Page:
GOES 15 during pre-launch processing
|Mission type||Weather satellite|
|Mission duration||10 years (planned)|
|Spacecraft type||GOES-N series|
|Power||2.3 kilowatts from solar array|
|Start of mission|
|Launch date||4 March 2010, 23:57UTC|
|Launch site||Cape Canaveral SLC-37B|
|Contractor||United Launch Alliance|
GOES 15, previously known as GOES-P, is an American weather satellite, which forms part of the Geostationary Operational Environmental Satellite (GOES) system operated by the US National Oceanic and Atmospheric Administration. The spacecraft was constructed by Boeing, and is the last of three GOES satellites to be based on the BSS-601 bus. The other BSS-601 GOES satellites; GOES 13 and GOES 14 were launched in May 2006 and June 2009 respectively. In total it was the sixteenth GOES satellite to be launched.
GOES 15 was launched atop a Delta IV-M+(4,2) rocket flying from Space Launch Complex 37B at the Cape Canaveral Air Force Station. The launch occurred at 23:57 GMT on 4 March 2010, forty minutes into a sixty-minute launch window. Upon reaching geostationary orbit on 16 March, it was redesignated GOES 15. On December 6, 2011, it was activated as the GOES West satellite, replacing GOES 11.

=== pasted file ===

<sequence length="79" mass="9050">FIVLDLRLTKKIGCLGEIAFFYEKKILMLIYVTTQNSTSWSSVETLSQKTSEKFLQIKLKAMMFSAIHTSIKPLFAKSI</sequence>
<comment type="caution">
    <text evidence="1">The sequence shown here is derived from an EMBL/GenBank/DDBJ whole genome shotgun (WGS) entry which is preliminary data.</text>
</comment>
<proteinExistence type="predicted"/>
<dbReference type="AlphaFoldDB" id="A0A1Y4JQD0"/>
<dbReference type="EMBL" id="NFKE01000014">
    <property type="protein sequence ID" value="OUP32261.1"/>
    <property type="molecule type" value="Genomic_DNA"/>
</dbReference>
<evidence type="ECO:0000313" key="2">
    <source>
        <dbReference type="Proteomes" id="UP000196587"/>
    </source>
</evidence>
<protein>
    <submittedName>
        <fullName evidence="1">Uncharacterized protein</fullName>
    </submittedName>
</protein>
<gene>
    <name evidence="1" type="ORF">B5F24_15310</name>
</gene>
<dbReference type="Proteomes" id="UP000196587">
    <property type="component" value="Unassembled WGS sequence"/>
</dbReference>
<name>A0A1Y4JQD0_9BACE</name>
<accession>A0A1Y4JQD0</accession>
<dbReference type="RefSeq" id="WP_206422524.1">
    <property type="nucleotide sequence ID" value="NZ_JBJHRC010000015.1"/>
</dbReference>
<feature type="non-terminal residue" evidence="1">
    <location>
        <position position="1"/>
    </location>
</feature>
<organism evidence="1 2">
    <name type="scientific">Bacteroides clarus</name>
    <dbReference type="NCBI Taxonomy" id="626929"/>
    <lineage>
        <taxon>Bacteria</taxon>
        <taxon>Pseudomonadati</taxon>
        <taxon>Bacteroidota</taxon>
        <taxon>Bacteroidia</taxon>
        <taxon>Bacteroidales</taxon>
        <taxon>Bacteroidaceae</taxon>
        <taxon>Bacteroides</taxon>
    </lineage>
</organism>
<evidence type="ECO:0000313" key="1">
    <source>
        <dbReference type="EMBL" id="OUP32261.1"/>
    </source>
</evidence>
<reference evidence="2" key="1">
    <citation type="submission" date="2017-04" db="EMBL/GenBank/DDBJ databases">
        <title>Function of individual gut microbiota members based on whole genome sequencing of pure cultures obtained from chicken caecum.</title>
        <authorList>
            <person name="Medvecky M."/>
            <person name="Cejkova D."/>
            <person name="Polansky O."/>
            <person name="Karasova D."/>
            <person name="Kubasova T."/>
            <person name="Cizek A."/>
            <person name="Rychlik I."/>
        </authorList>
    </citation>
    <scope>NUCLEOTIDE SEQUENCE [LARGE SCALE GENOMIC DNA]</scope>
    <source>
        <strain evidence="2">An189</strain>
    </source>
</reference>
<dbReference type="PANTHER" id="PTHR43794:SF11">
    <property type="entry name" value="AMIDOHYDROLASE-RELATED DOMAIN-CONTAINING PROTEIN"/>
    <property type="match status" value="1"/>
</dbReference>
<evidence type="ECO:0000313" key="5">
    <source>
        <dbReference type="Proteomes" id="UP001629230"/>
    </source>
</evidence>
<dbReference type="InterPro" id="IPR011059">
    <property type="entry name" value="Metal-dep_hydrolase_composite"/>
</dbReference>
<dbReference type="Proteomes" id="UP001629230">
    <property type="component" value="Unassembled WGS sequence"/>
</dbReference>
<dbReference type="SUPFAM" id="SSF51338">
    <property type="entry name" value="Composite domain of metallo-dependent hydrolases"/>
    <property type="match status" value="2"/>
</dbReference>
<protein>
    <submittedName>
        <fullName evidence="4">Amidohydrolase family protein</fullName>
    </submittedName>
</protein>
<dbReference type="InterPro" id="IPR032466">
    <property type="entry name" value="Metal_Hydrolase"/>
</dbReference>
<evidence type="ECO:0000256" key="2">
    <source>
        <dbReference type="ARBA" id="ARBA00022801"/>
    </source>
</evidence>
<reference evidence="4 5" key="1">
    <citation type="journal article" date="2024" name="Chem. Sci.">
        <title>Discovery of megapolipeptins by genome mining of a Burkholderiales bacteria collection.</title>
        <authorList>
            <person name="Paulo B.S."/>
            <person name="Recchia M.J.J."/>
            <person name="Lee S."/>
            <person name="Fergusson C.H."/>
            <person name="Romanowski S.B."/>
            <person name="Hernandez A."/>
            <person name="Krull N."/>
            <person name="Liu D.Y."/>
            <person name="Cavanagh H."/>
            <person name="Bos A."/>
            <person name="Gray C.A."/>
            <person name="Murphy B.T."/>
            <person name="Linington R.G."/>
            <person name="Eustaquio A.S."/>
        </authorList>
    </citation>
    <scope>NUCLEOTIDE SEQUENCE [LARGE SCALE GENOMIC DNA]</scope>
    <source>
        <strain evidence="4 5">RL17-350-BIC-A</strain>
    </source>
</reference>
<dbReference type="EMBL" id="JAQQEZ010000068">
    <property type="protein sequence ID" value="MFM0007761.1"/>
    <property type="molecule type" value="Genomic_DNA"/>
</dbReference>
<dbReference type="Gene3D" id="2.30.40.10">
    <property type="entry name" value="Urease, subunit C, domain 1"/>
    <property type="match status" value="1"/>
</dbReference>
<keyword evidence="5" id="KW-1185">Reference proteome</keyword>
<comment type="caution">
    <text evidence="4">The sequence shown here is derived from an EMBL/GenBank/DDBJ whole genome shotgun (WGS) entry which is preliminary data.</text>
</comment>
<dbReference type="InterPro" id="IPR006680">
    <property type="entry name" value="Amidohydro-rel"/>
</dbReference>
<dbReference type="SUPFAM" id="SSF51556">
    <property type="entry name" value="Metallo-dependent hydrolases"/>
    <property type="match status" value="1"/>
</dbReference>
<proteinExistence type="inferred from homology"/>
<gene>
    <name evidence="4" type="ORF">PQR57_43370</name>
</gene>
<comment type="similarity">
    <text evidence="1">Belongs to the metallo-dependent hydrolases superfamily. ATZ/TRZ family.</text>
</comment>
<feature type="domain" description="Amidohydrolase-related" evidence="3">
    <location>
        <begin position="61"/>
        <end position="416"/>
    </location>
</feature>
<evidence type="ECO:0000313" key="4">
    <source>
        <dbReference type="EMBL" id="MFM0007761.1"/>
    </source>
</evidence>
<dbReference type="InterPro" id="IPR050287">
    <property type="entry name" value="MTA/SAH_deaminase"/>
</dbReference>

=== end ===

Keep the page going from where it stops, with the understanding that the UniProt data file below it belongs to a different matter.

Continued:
At launch, the mass of the satellite was 3,238 kilograms (7,139 lb). It has a design life of ten years. Power is supplied by a single gallium arsenide solar panel, which provides up to 2.3 kilowatts of power. A 24 cell nickel hydrogen battery is used to provide power when the satellite is not in sunlight. Instruments aboard GOES15 include a five channel multispectral imager to capture visible light and infrared images of the continental United States, a sounder to take readings of atmospheric temperature and moisture, a solar x-ray imager to detect solar flares, and instruments to monitor the magnetosphere, cosmic background radiation and charged particles.
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- GOES-P Press Kit
- GOES Timeline The History of Geostationary Satellites. From the launch of SMS-1 in May 1974 through the launch of GOES-13.
- GOES-15 image examples on the CIMSS Satellite Blog